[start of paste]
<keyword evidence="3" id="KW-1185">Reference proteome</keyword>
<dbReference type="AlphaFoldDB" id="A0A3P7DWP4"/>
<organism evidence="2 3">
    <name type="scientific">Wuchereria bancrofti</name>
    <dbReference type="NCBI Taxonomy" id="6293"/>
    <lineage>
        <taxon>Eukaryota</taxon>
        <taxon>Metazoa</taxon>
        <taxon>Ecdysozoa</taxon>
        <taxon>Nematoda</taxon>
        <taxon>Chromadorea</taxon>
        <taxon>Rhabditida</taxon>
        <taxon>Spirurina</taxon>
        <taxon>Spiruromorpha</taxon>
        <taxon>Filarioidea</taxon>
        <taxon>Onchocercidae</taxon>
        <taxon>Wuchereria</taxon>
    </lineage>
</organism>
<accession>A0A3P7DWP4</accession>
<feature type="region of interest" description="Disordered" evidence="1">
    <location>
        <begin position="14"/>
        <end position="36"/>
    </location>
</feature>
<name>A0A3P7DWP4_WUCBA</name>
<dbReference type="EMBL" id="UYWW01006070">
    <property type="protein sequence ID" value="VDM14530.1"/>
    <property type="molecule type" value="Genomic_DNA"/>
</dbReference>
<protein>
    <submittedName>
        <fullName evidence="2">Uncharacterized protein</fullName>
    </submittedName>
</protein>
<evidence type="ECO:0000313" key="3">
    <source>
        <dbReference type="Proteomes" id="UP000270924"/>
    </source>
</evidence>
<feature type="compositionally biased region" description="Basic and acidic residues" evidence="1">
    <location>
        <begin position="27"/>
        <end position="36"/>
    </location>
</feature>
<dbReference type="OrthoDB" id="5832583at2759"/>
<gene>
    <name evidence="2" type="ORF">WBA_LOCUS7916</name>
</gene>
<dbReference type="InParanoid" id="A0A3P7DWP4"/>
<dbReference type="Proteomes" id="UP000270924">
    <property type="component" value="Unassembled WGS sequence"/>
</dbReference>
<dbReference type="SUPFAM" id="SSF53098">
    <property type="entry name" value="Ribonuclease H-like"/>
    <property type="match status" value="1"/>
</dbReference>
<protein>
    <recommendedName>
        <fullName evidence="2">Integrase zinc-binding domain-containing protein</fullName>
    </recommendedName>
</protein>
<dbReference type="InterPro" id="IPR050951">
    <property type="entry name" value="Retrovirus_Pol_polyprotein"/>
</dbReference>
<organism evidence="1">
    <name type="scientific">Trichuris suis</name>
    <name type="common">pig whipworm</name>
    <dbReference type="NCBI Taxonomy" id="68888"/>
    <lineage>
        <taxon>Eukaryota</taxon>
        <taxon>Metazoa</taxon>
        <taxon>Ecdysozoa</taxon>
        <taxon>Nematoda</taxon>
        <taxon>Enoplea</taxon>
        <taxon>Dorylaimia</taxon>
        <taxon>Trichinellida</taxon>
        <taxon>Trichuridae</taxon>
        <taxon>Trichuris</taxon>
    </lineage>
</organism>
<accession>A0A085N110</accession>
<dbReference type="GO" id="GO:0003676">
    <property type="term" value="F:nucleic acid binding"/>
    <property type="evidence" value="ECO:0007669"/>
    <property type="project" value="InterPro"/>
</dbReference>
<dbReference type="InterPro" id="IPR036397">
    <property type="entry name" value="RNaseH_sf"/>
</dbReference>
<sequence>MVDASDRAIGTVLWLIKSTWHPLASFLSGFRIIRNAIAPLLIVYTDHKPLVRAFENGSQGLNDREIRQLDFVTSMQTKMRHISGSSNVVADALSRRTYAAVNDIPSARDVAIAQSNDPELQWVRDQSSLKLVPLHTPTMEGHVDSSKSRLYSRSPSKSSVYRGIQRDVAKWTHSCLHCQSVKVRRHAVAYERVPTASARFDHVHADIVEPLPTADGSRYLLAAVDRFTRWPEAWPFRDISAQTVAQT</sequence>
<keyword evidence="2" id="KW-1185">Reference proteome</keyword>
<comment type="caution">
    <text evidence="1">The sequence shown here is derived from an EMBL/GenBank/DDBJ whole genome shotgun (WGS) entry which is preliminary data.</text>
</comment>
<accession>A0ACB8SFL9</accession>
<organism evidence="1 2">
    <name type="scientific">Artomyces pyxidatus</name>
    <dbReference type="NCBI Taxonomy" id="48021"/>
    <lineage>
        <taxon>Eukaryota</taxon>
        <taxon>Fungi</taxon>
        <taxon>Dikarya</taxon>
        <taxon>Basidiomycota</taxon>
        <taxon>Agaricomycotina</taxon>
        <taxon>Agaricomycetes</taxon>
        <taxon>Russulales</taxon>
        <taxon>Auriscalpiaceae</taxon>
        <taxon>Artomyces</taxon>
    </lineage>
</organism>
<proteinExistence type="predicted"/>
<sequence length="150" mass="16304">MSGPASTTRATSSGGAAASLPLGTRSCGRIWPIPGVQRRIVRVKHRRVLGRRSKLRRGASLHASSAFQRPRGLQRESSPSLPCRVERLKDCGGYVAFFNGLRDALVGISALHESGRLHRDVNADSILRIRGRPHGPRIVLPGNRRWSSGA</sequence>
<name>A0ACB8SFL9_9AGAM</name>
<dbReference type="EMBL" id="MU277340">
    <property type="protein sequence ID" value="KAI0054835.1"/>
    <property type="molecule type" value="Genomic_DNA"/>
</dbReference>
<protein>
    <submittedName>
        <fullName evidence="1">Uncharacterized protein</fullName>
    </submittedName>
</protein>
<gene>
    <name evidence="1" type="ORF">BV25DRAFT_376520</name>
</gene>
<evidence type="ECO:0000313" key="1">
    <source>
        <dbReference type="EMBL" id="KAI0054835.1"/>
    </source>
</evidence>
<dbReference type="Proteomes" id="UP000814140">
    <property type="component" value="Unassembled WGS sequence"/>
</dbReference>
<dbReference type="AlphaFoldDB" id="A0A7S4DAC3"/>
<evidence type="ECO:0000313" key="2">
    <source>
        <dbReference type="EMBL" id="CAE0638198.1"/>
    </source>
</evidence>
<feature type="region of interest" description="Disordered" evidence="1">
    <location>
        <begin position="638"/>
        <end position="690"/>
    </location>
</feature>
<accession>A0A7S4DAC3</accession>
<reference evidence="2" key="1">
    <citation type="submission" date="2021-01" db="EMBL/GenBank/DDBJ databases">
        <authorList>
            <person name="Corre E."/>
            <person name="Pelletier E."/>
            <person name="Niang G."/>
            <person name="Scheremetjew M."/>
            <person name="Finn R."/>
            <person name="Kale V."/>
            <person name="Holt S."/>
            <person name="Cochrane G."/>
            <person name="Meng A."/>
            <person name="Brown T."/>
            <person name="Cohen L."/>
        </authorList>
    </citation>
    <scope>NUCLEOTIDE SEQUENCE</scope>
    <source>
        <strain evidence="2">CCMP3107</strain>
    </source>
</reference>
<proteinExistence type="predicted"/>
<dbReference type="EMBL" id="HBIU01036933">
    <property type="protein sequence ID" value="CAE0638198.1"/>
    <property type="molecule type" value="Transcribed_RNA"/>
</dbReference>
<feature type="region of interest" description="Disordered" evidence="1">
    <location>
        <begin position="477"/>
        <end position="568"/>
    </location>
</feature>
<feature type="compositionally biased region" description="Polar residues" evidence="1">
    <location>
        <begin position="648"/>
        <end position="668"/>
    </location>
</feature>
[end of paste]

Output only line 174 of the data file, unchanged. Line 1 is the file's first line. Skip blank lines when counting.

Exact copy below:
    <property type="molecule type" value="Transcribed_RNA"/>